A great picture book often leads me to a more intense emotional response than a great novel. I’m sure the illustrations have something to do with it, and the fact that you can take it all in in one sitting. At the same time, a great picture book is only the beginning of my response as a reader. It’s not like I read the last page and close it up and I’m finished. The story and the images slip into my head and change how I think and see the world. Of course, you don’t come across this kind of book every day, but when you do, you recognize it right away. Virginia Wolf, by Kyo Maclear, illustrated by Isabelle Arsenault, is one of those rare books.

You have to wonder how Maclear came up with the idea to explore what a moment of Virginia Woolf’s childhood might have looked like in a picture book. If I were an editor, I’d probably have been raising my eyebrows on hearing the concept. It’s an original and unusual idea and it doesn’t sound like it could have much kid appeal, but the result is a story that can be appreciated without the reader having any awareness of the allusions throughout to Woolf’s life. It presents two sisters, Vanessa and Virginia, and what happens when one day, Virginia wakes up “feeling wolfish.” Virginia descends into a dark place, where everything is wrong and nothing seems to help. But it is her sister’s love, perseverance, and creativity that helps Virginia to find her way back to seeing beauty again. I am in love with the trailer. It’s perfect:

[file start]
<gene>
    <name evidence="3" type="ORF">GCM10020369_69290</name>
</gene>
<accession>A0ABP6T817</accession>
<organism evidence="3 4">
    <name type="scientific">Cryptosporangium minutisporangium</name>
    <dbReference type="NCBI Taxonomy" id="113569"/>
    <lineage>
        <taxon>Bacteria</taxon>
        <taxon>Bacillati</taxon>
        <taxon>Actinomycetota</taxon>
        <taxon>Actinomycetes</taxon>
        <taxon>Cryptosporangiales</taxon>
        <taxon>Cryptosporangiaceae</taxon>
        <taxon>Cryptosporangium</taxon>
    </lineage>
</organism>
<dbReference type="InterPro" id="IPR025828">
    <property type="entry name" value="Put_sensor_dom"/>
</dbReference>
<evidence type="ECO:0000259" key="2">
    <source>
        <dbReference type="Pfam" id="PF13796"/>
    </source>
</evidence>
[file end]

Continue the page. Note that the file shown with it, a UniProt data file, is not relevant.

Now that is one stylish trailer.

Arsenault’s illustrations are wonderful. The way that they move from being muted and washed out at the beginning, when Vanessa is trying to understand her sister’s state, to almost completely black and white as Virginia becomes more and more wolfish, to the wild burst of colour at the end, shows a perfect understanding of the emotional rhythm of the text. There’s an article on Arsenault in Issue 14 of Uppercase Magazine which I enjoyed reading and you might want to check out.

Virginia Wolf reminds me in its themes and its strangeness, and in its emotional force, of Shaun Tan’s sad but beautifully uplifting picture book, The Red Tree. Like Tan’s book, Virginia Wolf is fantastical and a little unsettling and sad and sweet all at once, which I suppose makes sense since it’s partly an exploration of what depression looks like through a child’s eyes. It’s the sort of reading experience that pulls you away from everything around you. It convinces me that Maclear and Arsenault are a brilliant creative partnership. You finish this book with the feeling that you’ve read something different. Deeply captivating, Virginia Wolf is a unique work of art.

Virginia Wolf is published by Kids Can Press.